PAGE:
Lo, the time for the prospect countdown is upon. MWAH is all ready to give you our top 30 prospects for 2014, but I'm afraid you are going to have to wait just a few days longer before the grand unveiling. This post is merely a preview, a tease an amuse-bouche, if you will. Instead of showing off our full list for this year, I though it would be fun to review last year's list to see who from that top 30 failed to make the cut this year.
Actually, nearly half of the list up and vanished for a variety of reasons. There is turnover every year, but that is a bit much. I guess that is what happens when you have a terrible, terrible farm system. So, let's see who now hangs their head in prospect shame:
Carlos Ramirez (#30 in 2013 rankings) – Not only did he have a bad year, he just got busted for drugs again. We won't be seeing him on any prospect lists anymore.
Andrew Taylor (#26) – His shoulder shattered into a thousand pieces.
Wade Hinkle (#22) – Moved up to the Midwest League where he was no longer a man among boys. He was still a bit old for the league though, so his above average numbers end up being not all that impressive. His huge 2012 campaign in Orem was really the only reason he was on the radar to start with considering his middling toolset.
Zach Wright (#21) – Still a name worth watching as he is a solid defender with good plate discipline, but his power dried up when he hit the California League, which is kind of a problem since that is an environment known to inflate power numbers. If he rediscovers some of that pop, he could be back on the list in 2015.
Austin Adams (#18) – Still a possible middle relief future but didn't show enough progress in 2013 to avoid being passed by other prospects.
Eswarlin Jimenez (#17) – Shoulder problems, reduced velocity and poor performance in the California League added up to a big drop down the rankings, but we haven't completely given up hope yet.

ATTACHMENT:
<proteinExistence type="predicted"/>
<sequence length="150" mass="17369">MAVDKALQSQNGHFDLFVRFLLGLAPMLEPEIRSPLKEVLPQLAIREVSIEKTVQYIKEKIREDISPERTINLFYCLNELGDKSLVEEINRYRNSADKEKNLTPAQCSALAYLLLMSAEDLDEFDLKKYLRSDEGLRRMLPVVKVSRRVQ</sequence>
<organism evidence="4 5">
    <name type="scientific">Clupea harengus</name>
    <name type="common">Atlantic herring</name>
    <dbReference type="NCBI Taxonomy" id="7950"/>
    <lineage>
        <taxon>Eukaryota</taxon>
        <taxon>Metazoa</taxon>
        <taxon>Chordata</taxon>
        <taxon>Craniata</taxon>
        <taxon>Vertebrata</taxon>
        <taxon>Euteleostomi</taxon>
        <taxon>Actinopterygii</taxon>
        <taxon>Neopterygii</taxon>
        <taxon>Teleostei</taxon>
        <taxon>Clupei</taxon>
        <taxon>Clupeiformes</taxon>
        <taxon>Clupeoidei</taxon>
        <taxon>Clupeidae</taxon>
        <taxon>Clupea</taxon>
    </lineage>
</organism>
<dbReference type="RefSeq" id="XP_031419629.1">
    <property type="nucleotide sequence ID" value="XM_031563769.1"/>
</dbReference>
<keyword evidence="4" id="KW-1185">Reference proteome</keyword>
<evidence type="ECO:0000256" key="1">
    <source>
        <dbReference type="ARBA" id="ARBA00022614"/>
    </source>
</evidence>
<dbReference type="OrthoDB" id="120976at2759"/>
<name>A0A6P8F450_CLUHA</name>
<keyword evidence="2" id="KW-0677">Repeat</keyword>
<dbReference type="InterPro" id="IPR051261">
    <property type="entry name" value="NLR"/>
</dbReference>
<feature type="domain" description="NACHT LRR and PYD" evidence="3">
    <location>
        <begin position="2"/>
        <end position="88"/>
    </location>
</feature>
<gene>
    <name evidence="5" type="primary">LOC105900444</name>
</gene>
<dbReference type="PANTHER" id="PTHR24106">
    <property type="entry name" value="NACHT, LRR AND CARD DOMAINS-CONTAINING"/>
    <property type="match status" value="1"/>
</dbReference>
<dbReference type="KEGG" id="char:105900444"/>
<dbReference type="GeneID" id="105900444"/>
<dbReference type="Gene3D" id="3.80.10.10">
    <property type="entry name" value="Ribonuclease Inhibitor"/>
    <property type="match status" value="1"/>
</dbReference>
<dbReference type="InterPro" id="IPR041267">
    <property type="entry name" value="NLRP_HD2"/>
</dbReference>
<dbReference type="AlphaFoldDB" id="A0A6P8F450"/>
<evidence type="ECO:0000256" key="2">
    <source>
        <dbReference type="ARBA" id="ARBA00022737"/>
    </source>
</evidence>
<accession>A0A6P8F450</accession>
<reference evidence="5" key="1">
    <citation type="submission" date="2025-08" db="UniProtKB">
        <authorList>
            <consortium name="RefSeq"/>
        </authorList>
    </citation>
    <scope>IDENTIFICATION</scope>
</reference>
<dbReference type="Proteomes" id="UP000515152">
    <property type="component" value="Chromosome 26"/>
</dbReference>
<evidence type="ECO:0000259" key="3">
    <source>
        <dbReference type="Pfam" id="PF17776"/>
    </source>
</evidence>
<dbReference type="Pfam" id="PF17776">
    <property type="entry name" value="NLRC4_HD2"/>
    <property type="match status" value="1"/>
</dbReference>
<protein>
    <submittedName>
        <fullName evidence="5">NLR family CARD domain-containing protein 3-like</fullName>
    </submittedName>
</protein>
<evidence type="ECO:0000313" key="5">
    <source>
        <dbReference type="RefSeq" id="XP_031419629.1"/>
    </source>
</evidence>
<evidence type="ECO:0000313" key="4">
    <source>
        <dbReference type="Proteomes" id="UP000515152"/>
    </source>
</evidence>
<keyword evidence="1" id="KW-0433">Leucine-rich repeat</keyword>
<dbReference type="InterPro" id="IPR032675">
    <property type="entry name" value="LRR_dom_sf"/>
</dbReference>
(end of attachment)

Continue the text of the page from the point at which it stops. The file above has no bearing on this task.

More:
Ryan Chaffee (#15) – Still putting up big whiff numbers but still carrying a pretty gross walk rate. Failed to get himself out of Double-A and he is starting to get a bit long in the tooth.
Travis Witherspoon (#14) – Failed to make much progress in Double-A and wound up getting designated for assignment. Now resides in the Seattle farm system.
A.J. Schugel (#12) – In danger of falling out of the top 30 on his own merit after a dreadful Triple-A season, the decision was made much easier when Schugel was dealt to Arizona as part of the Trumbo-Skaggs-Santiago deal.
Daniel Tillman (#10) – Once the closer-in-waiting, Tillman ran into control problems in recent years. 2013 was to be a make-or-break season for him. Well, he broke. Not only did he struggle mightily with his command again, he battled arm problems too.
Kole Calhoun (#5) – Graduated from prospect status and is now the starting right fielder for the Angels. Yay!
Oh, but we aren't done yet. We don't want this to be a completely negative post and include the honorable mentions. These five players are guys we like a lot, but weren't quite good enough, at least not this year, but we have high hopes for them making a big move up over the next calendar year:
Mario Martinez, C
2013 Season Stats
DSL: 206 PA, .247 AVG, .371 OBP, .346 SLG, 9 2B, 2 3B, 1 HR, 28 RBI, 34 SO, 4 SB, 5 CS, .291 BABIP, .363 wOBA, 120 wRC+